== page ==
Casper: The major difference in how, at least in kind of popular language, we differentiate between spirituality and religion is that spirituality is a personal endeavor and religion is a corporate one, right? It's one that we do communally and I think there's some value in thinking about that difference I also think it's wholly insufficient to understand. So what I want to say is that anything that we do just by ourselves can be a great first step and that's often as more of us who are outside of religious institutions are trying to grapple with our interest in these questions, right? We're gonna try something on our own first that whether it's a Headspace app, whether it's buying a beautiful crystal or you're laying tarot cards, whatever it is. That absolutely makes sense.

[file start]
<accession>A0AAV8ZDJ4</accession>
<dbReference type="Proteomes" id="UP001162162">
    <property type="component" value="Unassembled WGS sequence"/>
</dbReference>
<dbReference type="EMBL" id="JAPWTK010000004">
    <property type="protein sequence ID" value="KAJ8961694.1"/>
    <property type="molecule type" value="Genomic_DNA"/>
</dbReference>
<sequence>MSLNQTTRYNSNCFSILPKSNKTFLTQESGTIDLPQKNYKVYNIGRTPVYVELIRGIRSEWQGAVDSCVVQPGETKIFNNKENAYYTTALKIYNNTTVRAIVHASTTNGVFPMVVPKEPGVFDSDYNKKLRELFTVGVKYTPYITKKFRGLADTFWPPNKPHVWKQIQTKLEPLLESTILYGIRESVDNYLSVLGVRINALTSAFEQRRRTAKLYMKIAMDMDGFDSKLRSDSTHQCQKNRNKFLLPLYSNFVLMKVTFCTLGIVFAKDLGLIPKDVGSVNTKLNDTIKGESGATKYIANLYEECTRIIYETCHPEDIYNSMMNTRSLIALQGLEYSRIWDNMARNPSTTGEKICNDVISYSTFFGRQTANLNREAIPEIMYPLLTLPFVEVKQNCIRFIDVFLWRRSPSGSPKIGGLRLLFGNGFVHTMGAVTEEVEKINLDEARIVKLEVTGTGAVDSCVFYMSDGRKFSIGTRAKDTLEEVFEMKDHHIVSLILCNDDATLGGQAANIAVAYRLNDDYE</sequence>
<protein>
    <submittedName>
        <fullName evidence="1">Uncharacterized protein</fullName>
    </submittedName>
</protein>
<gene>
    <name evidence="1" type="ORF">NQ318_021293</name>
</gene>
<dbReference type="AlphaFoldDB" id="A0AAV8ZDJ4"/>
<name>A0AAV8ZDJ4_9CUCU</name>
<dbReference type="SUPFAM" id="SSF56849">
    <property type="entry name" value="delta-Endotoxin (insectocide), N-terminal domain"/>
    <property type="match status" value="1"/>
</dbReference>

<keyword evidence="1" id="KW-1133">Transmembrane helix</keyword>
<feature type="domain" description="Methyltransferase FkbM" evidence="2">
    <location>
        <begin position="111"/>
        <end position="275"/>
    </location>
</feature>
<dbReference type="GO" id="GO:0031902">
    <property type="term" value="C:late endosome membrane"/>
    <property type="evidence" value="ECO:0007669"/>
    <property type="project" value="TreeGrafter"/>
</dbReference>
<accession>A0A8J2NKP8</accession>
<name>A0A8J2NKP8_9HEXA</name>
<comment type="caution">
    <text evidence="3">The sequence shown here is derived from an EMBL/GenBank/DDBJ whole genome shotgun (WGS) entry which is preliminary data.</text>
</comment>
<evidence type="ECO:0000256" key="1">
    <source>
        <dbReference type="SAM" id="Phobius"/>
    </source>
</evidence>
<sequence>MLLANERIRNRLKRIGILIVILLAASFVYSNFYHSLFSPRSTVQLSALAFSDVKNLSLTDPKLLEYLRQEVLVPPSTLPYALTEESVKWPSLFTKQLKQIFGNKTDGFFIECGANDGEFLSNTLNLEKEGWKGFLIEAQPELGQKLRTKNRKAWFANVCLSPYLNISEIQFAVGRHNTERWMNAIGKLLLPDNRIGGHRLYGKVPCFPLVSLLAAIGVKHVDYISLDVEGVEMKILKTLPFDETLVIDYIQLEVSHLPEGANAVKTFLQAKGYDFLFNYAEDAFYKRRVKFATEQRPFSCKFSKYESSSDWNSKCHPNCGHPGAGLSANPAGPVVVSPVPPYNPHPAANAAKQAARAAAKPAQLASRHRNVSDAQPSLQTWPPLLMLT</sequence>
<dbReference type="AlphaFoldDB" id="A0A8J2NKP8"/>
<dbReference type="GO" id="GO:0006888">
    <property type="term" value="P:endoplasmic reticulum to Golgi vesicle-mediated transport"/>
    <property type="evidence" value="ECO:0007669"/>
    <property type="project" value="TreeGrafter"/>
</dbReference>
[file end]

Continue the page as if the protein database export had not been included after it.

But if it only stays there I think it can be quite dangerous because we can either get in our own heads that, wow, we've really found the thing and it's the best and no one else's opinion matters or frankly and this one worries me more is that we stay in a sense that we are uniquely bad. This is one of the most beautiful things I think about religious worship especially in a frame of confession is that we remember that everyone else is shitty too, right? There's a sense of, yeah, we've all fallen short of who we want to be, in one way or another, and that it's a relief to remember we're not the only ones. So I really want to affirm your instinct of looking for something that's more communal. I think one of the challenges is that our imagination for the future of religious life is very much shaped by a congregational model, right?